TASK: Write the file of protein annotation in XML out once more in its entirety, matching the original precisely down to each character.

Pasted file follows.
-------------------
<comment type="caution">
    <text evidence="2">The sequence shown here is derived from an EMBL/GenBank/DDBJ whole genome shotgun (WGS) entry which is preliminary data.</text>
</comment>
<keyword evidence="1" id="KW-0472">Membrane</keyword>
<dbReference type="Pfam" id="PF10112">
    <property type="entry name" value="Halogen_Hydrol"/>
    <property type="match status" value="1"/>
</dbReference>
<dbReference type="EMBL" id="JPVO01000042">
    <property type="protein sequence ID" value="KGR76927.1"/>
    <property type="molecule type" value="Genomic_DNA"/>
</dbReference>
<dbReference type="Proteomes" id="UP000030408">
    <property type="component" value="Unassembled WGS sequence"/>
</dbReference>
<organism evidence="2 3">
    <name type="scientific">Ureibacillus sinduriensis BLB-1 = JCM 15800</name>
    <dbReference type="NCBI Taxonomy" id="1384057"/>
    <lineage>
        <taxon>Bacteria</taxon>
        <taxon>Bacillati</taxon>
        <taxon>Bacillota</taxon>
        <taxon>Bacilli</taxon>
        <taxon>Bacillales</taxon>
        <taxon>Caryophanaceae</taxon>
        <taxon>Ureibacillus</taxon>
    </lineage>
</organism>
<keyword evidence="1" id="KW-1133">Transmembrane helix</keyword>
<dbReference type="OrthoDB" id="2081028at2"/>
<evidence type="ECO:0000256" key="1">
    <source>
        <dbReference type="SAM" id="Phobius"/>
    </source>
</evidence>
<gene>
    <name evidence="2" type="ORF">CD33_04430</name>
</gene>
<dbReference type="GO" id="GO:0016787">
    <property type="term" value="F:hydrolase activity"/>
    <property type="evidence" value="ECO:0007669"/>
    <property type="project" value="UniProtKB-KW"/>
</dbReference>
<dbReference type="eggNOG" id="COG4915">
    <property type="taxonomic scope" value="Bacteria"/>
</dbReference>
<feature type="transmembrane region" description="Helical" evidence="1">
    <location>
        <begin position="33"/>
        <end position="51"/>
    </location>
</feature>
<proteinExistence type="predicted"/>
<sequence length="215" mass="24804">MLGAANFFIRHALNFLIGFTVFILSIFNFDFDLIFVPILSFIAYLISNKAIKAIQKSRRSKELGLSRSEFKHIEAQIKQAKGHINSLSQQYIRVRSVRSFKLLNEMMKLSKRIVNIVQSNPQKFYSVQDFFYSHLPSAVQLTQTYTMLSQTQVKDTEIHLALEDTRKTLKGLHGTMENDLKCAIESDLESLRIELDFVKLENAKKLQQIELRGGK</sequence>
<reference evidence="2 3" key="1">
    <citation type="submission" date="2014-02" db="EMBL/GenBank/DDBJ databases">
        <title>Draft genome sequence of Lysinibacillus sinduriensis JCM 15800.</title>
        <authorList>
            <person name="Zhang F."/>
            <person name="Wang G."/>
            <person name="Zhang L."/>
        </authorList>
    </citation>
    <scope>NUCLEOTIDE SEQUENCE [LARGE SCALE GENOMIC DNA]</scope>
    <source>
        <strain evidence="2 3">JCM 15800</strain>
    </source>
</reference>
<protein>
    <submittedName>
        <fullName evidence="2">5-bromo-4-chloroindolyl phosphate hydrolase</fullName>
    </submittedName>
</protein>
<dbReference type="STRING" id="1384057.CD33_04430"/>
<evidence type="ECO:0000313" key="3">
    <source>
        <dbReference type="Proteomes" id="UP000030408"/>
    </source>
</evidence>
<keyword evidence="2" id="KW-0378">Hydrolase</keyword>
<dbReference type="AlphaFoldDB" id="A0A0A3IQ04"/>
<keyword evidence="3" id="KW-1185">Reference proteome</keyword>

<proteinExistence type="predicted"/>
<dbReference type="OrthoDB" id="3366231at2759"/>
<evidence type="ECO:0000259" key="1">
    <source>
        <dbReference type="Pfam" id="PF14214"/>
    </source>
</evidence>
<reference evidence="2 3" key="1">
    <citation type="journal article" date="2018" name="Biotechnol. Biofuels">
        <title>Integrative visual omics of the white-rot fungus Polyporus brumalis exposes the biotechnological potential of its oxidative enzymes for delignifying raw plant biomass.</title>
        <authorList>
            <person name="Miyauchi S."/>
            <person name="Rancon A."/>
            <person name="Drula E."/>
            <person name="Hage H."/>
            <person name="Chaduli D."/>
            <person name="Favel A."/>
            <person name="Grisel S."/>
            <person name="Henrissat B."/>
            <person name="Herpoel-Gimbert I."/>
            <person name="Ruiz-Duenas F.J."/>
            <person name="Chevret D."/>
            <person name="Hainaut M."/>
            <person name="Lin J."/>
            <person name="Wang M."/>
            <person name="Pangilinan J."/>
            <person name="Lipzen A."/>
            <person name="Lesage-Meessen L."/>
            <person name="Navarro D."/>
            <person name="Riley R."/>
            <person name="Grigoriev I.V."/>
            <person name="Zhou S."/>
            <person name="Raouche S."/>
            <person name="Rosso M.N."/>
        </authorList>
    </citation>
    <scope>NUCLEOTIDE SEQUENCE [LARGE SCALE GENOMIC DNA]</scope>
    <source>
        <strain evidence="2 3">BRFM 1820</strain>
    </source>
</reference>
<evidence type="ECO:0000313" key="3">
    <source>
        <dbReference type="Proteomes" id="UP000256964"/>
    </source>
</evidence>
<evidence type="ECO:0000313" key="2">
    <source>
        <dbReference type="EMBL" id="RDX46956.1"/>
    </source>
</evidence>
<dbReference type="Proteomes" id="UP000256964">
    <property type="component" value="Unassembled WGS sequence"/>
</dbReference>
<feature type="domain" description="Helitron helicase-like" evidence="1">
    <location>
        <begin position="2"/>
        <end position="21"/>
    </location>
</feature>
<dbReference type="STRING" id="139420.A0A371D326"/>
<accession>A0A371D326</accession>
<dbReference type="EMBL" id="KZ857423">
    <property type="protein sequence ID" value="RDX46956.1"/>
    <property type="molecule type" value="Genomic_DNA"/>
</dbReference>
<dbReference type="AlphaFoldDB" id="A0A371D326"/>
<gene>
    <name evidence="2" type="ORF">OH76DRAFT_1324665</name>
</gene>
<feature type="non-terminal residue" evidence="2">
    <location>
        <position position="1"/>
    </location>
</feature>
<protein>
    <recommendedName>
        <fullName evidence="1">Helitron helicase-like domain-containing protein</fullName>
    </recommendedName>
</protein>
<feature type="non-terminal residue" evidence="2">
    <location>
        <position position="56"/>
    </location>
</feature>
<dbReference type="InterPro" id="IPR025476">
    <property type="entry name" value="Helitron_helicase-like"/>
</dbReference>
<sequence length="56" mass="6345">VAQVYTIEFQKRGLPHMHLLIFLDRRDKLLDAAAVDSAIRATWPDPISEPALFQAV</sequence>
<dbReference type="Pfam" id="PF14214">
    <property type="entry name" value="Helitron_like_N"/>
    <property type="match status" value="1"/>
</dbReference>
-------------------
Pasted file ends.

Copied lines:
<comment type="caution">
    <text evidence="2">The sequence shown here is derived from an EMBL/GenBank/DDBJ whole genome shotgun (WGS) entry which is preliminary data.</text>
</comment>
<keyword evidence="1" id="KW-0472">Membrane</keyword>
<dbReference type="Pfam" id="PF10112">
    <property type="entry name" value="Halogen_Hydrol"/>
    <property type="match status" value="1"/>
</dbReference>
<dbReference type="EMBL" id="JPVO01000042">
    <property type="protein sequence ID" value="KGR76927.1"/>
    <property type="molecule type" value="Genomic_DNA"/>
</dbReference>
<dbReference type="Proteomes" id="UP000030408">
    <property type="component" value="Unassembled WGS sequence"/>
</dbReference>
<organism evidence="2 3">
    <name type="scientific">Ureibacillus sinduriensis BLB-1 = JCM 15800</name>
    <dbReference type="NCBI Taxonomy" id="1384057"/>
    <lineage>
        <taxon>Bacteria</taxon>
        <taxon>Bacillati</taxon>
        <taxon>Bacillota</taxon>
        <taxon>Bacilli</taxon>
        <taxon>Bacillales</taxon>
        <taxon>Caryophanaceae</taxon>
        <taxon>Ureibacillus</taxon>
    </lineage>
</organism>
<keyword evidence="1" id="KW-1133">Transmembrane helix</keyword>
<dbReference type="OrthoDB" id="2081028at2"/>
<evidence type="ECO:0000256" key="1">
    <source>
        <dbReference type="SAM" id="Phobius"/>
    </source>
</evidence>
<gene>
    <name evidence="2" type="ORF">CD33_04430</name>
</gene>
<dbReference type="GO" id="GO:0016787">
    <property type="term" value="F:hydrolase activity"/>
    <property type="evidence" value="ECO:0007669"/>
    <property type="project" value="UniProtKB-KW"/>
</dbReference>
<dbReference type="eggNOG" id="COG4915">
    <property type="taxonomic scope" value="Bacteria"/>
</dbReference>
<feature type="transmembrane region" description="Helical" evidence="1">
    <location>
        <begin position="33"/>
        <end position="51"/>
    </location>
</feature>
<proteinExistence type="predicted"/>
<sequence length="215" mass="24804">MLGAANFFIRHALNFLIGFTVFILSIFNFDFDLIFVPILSFIAYLISNKAIKAIQKSRRSKELGLSRSEFKHIEAQIKQAKGHINSLSQQYIRVRSVRSFKLLNEMMKLSKRIVNIVQSNPQKFYSVQDFFYSHLPSAVQLTQTYTMLSQTQVKDTEIHLALEDTRKTLKGLHGTMENDLKCAIESDLESLRIELDFVKLENAKKLQQIELRGGK</sequence>
<reference evidence="2 3" key="1">
    <citation type="submission" date="2014-02" db="EMBL/GenBank/DDBJ databases">
        <title>Draft genome sequence of Lysinibacillus sinduriensis JCM 15800.</title>
        <authorList>
            <person name="Zhang F."/>
            <person name="Wang G."/>
            <person name="Zhang L."/>
        </authorList>
    </citation>
    <scope>NUCLEOTIDE SEQUENCE [LARGE SCALE GENOMIC DNA]</scope>
    <source>
        <strain evidence="2 3">JCM 15800</strain>
    </source>
</reference>
<protein>
    <submittedName>
        <fullName evidence="2">5-bromo-4-chloroindolyl phosphate hydrolase</fullName>
    </submittedName>
</protein>
<dbReference type="STRING" id="1384057.CD33_04430"/>
<evidence type="ECO:0000313" key="3">
    <source>
        <dbReference type="Proteomes" id="UP000030408"/>
    </source>
</evidence>
<keyword evidence="2" id="KW-0378">Hydrolase</keyword>
<dbReference type="AlphaFoldDB" id="A0A0A3IQ04"/>
<keyword evidence="3" id="KW-1185">Reference proteome</keyword>

<proteinExistence type="predicted"/>
<dbReference type="OrthoDB" id="3366231at2759"/>
<evidence type="ECO:0000259" key="1">
    <source>
        <dbReference type="Pfam" id="PF14214"/>
    </source>
</evidence>
<reference evidence="2 3" key="1">
    <citation type="journal article" date="2018" name="Biotechnol. Biofuels">
        <title>Integrative visual omics of the white-rot fungus Polyporus brumalis exposes the biotechnological potential of its oxidative enzymes for delignifying raw plant biomass.</title>
        <authorList>
            <person name="Miyauchi S."/>
            <person name="Rancon A."/>
            <person name="Drula E."/>
            <person name="Hage H."/>
            <person name="Chaduli D."/>
            <person name="Favel A."/>
            <person name="Grisel S."/>
            <person name="Henrissat B."/>
            <person name="Herpoel-Gimbert I."/>
            <person name="Ruiz-Duenas F.J."/>
            <person name="Chevret D."/>
            <person name="Hainaut M."/>
            <person name="Lin J."/>
            <person name="Wang M."/>
            <person name="Pangilinan J."/>
            <person name="Lipzen A."/>
            <person name="Lesage-Meessen L."/>
            <person name="Navarro D."/>
            <person name="Riley R."/>
            <person name="Grigoriev I.V."/>
            <person name="Zhou S."/>
            <person name="Raouche S."/>
            <person name="Rosso M.N."/>
        </authorList>
    </citation>
    <scope>NUCLEOTIDE SEQUENCE [LARGE SCALE GENOMIC DNA]</scope>
    <source>
        <strain evidence="2 3">BRFM 1820</strain>
    </source>
</reference>
<evidence type="ECO:0000313" key="3">
    <source>
        <dbReference type="Proteomes" id="UP000256964"/>
    </source>
</evidence>
<evidence type="ECO:0000313" key="2">
    <source>
        <dbReference type="EMBL" id="RDX46956.1"/>
    </source>
</evidence>
<dbReference type="Proteomes" id="UP000256964">
    <property type="component" value="Unassembled WGS sequence"/>
</dbReference>
<feature type="domain" description="Helitron helicase-like" evidence="1">
    <location>
        <begin position="2"/>
        <end position="21"/>
    </location>
</feature>
<dbReference type="STRING" id="139420.A0A371D326"/>
<accession>A0A371D326</accession>
<dbReference type="EMBL" id="KZ857423">
    <property type="protein sequence ID" value="RDX46956.1"/>
    <property type="molecule type" value="Genomic_DNA"/>
</dbReference>
<dbReference type="AlphaFoldDB" id="A0A371D326"/>
<gene>
    <name evidence="2" type="ORF">OH76DRAFT_1324665</name>
</gene>
<feature type="non-terminal residue" evidence="2">
    <location>
        <position position="1"/>
    </location>
</feature>
<protein>
    <recommendedName>
        <fullName evidence="1">Helitron helicase-like domain-containing protein</fullName>
    </recommendedName>
</protein>
<feature type="non-terminal residue" evidence="2">
    <location>
        <position position="56"/>
    </location>
</feature>
<dbReference type="InterPro" id="IPR025476">
    <property type="entry name" value="Helitron_helicase-like"/>
</dbReference>
<sequence length="56" mass="6345">VAQVYTIEFQKRGLPHMHLLIFLDRRDKLLDAAAVDSAIRATWPDPISEPALFQAV</sequence>
<dbReference type="Pfam" id="PF14214">
    <property type="entry name" value="Helitron_like_N"/>
    <property type="match status" value="1"/>
</dbReference>